July 20, 2018
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With a good pair of shoes and a dose of motivation, anyone can become a runner

By Leslie Barker Garcia, The Dallas Morning News (MCT)

For nonrunners, the idea of running can be as intimidating as it is intriguing. Don’t you have to be thin, in great shape, have cute clothes and go fast?

The answer is a resounding no. Running is, at its most basic, putting one foot in front of the other. Runners are anyone.

“If you want to see what a runner looks like,” said longtime Run On coach Rae Mills of Sachse, Texas, who ran her first marathon at age 57, “look in the mirror.”

David Farris, who estimates he has coached 700 runners, said, “Your goal is your next step. That’s all you need to be focused on. People say, ‘Oh, I can’t run a marathon.’ No, right now you can’t, but you can run for a minute, right? Let’s start there.”

We asked these dedicated coaches for tips to getting started in this do-anywhere exercise:

Have a reason. Do you want to meet new people? Honor the memory of a loved one? Lose weight? “When you get to bad days when the temperature is 95 and it’s humid and everything hurts, you can say, “I’m doing it because of X,” said Farris, 46, of Dallas.

Invest in a good pair of shoes. Go to a store that specializes in running shoes. The process should take at least 30 minutes, Farris said. “If they don’t make you try them on and run around the store, hand those shoes back and leave.”

“Remember that Cinderella is a good example of how a pair of shoes can change your life,” said Mills, 65.

Don’t expect to love it. “With the exception of a tiny group of people, it’s a struggle,” Farris said. “Every one of us wakes up and says, ‘I don’t want to do this.’ You have to want to change your life.”

Join a class or run with someone. When Farris coached for Luke’s Locker, he made up cheers and had his runners sing songs to keep them going. Not every coach does that, obviously, but camaraderie can work wonders in keeping your spirits up and enthusiasm high.

“Don’t not join a class because you think you’ll be the slowest runner,” Mills said. “Everyone thinks that.”

Start with 10-10-10. That’s walk 10 minutes (at a get-faster pace every two minutes); run 10 (where you can carry on what he calls a “broken conversation”); and walk 10.

“If you can have a regular conversation, you’re not putting out enough effort. If you’re panting as you talk, you’re running too fast.”

If you can’t complete the 10-minute running phase, Farris said, “Pick a point 100 yards away that you can make it to, like a tree. When you’re a few yards away, re-evaluate.” Even if you don’t run, keep moving.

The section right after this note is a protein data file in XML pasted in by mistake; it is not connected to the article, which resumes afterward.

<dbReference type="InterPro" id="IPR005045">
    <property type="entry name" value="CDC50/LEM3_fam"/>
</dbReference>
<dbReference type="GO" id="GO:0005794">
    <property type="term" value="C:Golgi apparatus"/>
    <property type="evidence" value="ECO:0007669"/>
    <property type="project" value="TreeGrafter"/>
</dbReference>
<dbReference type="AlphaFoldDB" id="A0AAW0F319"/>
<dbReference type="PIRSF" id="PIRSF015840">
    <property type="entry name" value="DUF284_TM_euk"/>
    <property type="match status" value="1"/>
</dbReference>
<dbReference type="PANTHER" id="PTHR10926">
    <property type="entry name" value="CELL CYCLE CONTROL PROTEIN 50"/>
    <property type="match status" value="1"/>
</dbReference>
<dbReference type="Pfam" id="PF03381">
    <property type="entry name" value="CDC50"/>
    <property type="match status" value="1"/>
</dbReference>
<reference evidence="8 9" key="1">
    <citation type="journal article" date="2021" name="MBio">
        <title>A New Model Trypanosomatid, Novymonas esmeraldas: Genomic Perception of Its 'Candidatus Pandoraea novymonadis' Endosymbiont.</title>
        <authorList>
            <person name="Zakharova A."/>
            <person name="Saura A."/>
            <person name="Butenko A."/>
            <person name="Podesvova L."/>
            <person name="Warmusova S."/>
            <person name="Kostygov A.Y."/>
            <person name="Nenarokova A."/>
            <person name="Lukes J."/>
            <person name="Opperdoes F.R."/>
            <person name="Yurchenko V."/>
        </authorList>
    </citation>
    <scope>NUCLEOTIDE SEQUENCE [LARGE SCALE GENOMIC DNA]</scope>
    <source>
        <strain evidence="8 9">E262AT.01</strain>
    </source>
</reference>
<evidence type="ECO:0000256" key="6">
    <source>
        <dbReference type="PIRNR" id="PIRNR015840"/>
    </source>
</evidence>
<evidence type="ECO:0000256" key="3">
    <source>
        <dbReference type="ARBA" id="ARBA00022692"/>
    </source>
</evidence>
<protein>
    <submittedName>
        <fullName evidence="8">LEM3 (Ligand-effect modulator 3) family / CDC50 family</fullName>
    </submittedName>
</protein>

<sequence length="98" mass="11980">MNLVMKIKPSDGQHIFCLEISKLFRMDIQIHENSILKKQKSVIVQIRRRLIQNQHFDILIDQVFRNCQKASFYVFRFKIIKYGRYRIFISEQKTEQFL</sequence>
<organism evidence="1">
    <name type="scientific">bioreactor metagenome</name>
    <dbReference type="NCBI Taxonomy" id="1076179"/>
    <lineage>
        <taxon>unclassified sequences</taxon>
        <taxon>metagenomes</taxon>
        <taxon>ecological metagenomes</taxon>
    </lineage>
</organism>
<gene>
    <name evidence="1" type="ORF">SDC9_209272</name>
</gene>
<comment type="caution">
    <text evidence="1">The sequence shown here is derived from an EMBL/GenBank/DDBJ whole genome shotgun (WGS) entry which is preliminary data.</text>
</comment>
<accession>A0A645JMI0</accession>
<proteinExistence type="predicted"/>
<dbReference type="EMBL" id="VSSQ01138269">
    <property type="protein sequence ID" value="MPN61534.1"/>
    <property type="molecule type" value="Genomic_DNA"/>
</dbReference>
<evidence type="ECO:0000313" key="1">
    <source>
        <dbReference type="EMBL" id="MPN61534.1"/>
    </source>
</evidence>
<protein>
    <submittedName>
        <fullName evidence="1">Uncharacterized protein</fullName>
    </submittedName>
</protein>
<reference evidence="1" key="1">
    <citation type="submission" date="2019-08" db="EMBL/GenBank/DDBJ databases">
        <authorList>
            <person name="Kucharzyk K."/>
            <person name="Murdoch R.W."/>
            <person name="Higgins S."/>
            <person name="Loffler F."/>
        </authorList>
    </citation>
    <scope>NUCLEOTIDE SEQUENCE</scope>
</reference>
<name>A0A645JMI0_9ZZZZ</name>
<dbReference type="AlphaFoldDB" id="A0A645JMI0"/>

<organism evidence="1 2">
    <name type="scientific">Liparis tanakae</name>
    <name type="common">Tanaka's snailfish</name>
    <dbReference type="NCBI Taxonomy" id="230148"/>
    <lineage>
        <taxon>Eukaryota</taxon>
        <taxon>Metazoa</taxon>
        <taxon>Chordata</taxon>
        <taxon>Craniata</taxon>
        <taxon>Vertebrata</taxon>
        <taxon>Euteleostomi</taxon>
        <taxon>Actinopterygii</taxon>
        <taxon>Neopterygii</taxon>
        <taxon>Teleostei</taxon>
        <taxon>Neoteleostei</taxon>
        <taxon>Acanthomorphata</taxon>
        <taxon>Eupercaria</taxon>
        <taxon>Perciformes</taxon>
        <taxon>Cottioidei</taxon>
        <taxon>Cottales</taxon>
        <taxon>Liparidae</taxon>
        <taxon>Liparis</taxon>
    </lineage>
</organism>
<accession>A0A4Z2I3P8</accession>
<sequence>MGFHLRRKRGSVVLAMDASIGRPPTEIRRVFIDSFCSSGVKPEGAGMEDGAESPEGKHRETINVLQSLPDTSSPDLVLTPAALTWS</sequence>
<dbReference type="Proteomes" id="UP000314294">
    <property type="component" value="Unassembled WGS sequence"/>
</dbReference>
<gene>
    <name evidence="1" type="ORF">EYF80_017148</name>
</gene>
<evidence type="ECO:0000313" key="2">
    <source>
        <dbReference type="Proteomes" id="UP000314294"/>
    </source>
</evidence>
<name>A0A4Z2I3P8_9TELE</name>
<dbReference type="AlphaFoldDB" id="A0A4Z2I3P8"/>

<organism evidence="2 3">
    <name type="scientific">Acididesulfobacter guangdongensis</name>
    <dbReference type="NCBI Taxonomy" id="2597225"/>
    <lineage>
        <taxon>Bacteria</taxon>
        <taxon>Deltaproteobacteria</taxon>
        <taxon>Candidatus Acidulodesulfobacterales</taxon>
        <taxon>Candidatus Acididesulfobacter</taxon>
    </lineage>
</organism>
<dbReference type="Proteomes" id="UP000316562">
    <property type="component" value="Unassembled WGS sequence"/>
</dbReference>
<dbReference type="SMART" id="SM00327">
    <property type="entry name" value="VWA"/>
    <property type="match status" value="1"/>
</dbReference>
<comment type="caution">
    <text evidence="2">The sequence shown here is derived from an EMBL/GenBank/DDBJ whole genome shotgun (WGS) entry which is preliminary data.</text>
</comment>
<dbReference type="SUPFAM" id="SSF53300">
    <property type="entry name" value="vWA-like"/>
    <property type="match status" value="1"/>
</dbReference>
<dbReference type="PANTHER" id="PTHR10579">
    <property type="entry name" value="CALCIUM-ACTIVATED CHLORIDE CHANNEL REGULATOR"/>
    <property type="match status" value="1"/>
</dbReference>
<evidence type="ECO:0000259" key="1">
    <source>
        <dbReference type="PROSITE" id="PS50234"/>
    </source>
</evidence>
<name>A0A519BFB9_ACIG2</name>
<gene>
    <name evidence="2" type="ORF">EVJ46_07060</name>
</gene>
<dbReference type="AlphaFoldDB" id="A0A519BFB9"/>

“If you control your stop and control your restart, you can own it. It’s not a defeat,” he said.

Do the 10-10-10 three times a week, Farris suggests. When you can finish the running portion without stopping, change the ratio to 9-12-9. Eventually you’ll run the whole 30 minutes.

Mills strongly advocates former Olympian Jeff Galloway’s run, walk, run method, no matter how advanced her runners. She recently completed the Rock ’n’ Roll Philadelphia half-marathon in 2:23:24 using a 3-to-1 run-to-walk ratio.

Breathe. Beginners, maybe because they’re afraid or tense, tend to hold their breaths as they run, Farris said. That’s one reason he encourages talking. Even if you’re running by yourself, he said, talk. It helps gauge your exertion level and keeps you breathing.

Look six feet ahead. “People are watching their feet,” Farris said. “You need to be looking for puppies and kittens, twigs on the road. If your head is up and your mouth open, maybe some air will shovel itself down your throat. I’ll take breathing however I can get it.”

Relax. “Get your shoulders out of your ears,” he said. “Your typical new person will clench their fists, jack their shoulders up to their ears, look at their feet, glue their elbows to their sides. I was taught to run like you’re carrying a feather.”

Schedule your runs. “Do it like you’d schedule a doctor’s appointment or a ballet recital or anything else,” Farris said. “This needs to have that level of importance.”

Keep a record. “I like having a diary in front of them on the fridge that shows what they’ve done,” he said.

Rest. “The time you rest is as important as the time you run,” Farris said.

Believe. “People will say, ‘I can’t do that,’” Farris said. “I tell them, ‘You’re the only person who believes that.’ Running can change your life.”

Have feedback? Want to know more? Send us ideas for follow-up stories.

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